Friday, March 8, 2019

Even More 1979 Alt-Topps

World Series, All-Stars and Leaders

Oddly, Topps did not have post season cards in the real 1979 set. Fortunately, I make the rules for the Alt-Topps version. After winning games 1 & 2, the Dodgers lost 4 straight to the Yankees.
For the 1979 All-Stars I changed up the base cards just a little.  Here is Sweet Lou giving Pudge a closer look at his spikes. I'm sure they laughed it off and had a few drinks together after the game, right?
Vida Blue crossed the bay in 1978 and Earned his 3rd All-Star start. He was the first pitcher to start in both leagues. Since then he's been joined by Clemens, Randy Johnson, Halliday and Scherzer.
In 1978 Ron LeFlore led the leagues in runs and stolen bases. In 1980 he would lead the NL in stolen bases with 97 for the Expos. Rounding out the top 3 are Julio Cruz and Bump Wills. Cruz had a career high 59 and would later play 2B for the 1983 "Winning Ugly" Sox. Bump was, of course, the son of stolen base artist Maury.
J.R. Richard won his first strikeout title in 1978. He repeated that feat in 1979. By 1980 he was out of the game. Tragic story. The other two are future Hall of Famers, Niekro and Seaver. 

As usual, if you want to help me fill out this set, leave your suggestions in the comment section.  I'll create a few more cards for this set and post them later this month.

Tuesday, March 5, 2019

More 1979 Alt-Topps

Team Cards, Rookies and Traded

For the team cards, I mirrored the 1979 set format of incorporating the managers into the team cards. I chose the Mets and he White Sox because of their use of player/managers.  

Don Kessinger began the 1979 season as the White Sox player/manager. Torre was named player/manager of the Mets in May of 1977. But he felt he couldn't play and perform his managerial duties and retired from playing 18 days later.

The 1979 Awards had ties in for NL MVP and for AL Rookies of the Year. John Castino was the Twins third baseman. I added Dave Edwards to his Rookie Stars card.

Tying Castino for ROY honors was Alfredo Griffin. In the 1979 Topps set he is depicted on an Indians Prospects card. This despite being dealt to the Blue Jays in early December 1978. Here I paired him with two-sport star, Danny Ainge.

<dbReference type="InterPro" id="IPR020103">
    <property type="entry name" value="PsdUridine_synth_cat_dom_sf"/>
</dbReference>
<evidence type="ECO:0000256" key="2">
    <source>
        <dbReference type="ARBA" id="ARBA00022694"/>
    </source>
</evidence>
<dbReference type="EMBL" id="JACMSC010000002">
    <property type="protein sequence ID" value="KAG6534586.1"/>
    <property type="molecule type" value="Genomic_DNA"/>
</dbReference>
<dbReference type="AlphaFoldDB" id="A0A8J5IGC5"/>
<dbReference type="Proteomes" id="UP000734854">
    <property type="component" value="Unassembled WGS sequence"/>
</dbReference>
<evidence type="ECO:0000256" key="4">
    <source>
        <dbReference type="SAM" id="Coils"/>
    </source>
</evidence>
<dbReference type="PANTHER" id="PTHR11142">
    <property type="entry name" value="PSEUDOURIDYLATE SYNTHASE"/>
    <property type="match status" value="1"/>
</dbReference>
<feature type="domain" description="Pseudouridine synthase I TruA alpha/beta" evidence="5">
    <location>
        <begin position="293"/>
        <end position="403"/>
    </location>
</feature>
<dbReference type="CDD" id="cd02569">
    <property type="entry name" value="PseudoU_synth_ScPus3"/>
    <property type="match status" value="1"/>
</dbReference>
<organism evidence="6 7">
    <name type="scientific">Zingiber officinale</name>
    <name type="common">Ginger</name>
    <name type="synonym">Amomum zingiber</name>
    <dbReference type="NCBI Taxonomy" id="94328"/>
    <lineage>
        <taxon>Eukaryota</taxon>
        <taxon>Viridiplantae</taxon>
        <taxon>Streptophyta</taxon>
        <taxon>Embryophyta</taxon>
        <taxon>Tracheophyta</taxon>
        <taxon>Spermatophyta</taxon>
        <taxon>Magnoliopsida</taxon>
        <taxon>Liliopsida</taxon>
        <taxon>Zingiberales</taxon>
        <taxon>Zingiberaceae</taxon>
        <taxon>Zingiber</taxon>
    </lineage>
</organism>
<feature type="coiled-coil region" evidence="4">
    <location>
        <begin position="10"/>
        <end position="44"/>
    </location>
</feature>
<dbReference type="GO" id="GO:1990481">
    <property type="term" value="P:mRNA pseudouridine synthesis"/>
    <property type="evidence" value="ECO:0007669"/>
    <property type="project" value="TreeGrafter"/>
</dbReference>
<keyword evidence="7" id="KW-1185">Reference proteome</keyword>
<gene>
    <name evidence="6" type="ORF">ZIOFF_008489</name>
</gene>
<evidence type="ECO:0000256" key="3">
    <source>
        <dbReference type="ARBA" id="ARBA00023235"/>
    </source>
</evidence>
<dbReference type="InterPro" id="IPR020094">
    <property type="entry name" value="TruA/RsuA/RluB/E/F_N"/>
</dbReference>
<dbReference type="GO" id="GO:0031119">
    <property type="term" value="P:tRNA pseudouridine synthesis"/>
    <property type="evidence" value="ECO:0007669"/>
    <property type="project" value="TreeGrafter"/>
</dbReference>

On the senior circuit the sole Rookie of the Year was Dodgers pitcher Rick Sutcliffe. He shares his Rookie Stars card with future All-Star Pedro Guerrero.

There were a couple big-name transactions in the 1978-1979 off season. First the Red Sox sent the Spaceman, Bill Lee to the Expos. He had a well publicized rift with manager Don Zimmer. In exchange they got utility infielder Stan Papi who could barely hit his own weight, and I believe a case of pine tar. Papi was dealt the following year as "the player to be named later".

Another big-name transaction was the free agent signing of Pete Rose. The Phillies signed him to a four year $3.2 contract making him the highest player in the game, at that time.

Friday, March 1, 2019

1979 Alt-Topps

After a month of playing catch up, both at home and with past projects for this blog, I am ready to dive into another set of Alt-Topps.

Of all the Topps prototypes I've seen, this particular card is probably the most complete demo card. I have seen this in a few different places. It is currently on eBay with a Buy-It-Now price of $2,250.  It is the predecessor of the 1979 set and has many of that set's elements. There was really no reason to clean up this card the way I had for previous cards.

As usual, I have fashioned Alt-Topps base cards using the MVPs and Cy Young Award winners. In the N.L. In 1979 Keith Hernandez and Willie Stargell shared MVP honors.
 On Larry Hisle's mock-up card, the designer put periods after each letter of the position designator. I'm pretty sure outfield is not two separate words. But for consistency, I placed a period after each letter/number on my cards.
In the American League, Don Baylor was MVP.  The periods look odd for 1.B. as a position designator, but it works well for D.H.  Although there has never been an MVP who's primary position was DH, Baylor has the most games at DH with 69 in the 1979 season. For that reason I labeled him Designated Hitter.
,The National League Cy Young award winner was Cubs closer, Bruce Sutter. Until Mike Marshall won the Award in 1974, no reliever had won. Sutter was the 3rd. Sparky Lyle won the AL Cy Young in 1977. In all, there have been 9 relievers who won the Cy Young award. The most recent was Eric Gagne in 2003.
In the AL, Orioles lefty Mike Flanagan won with a career high of 23 wins. The Orioles pitching staff was impressive in this era. During Steve Stone's Cy Young season, 1980, Flanagan called Jim Palmer "Cy Old". He called Stone "Cy Present" and he was "Cy Young". When Storm Davis joined the Orioles in 1982 he called him "Cy-Clone" as his pitching motion mimicked Jim Palmer's.

Wednesday, February 27, 2019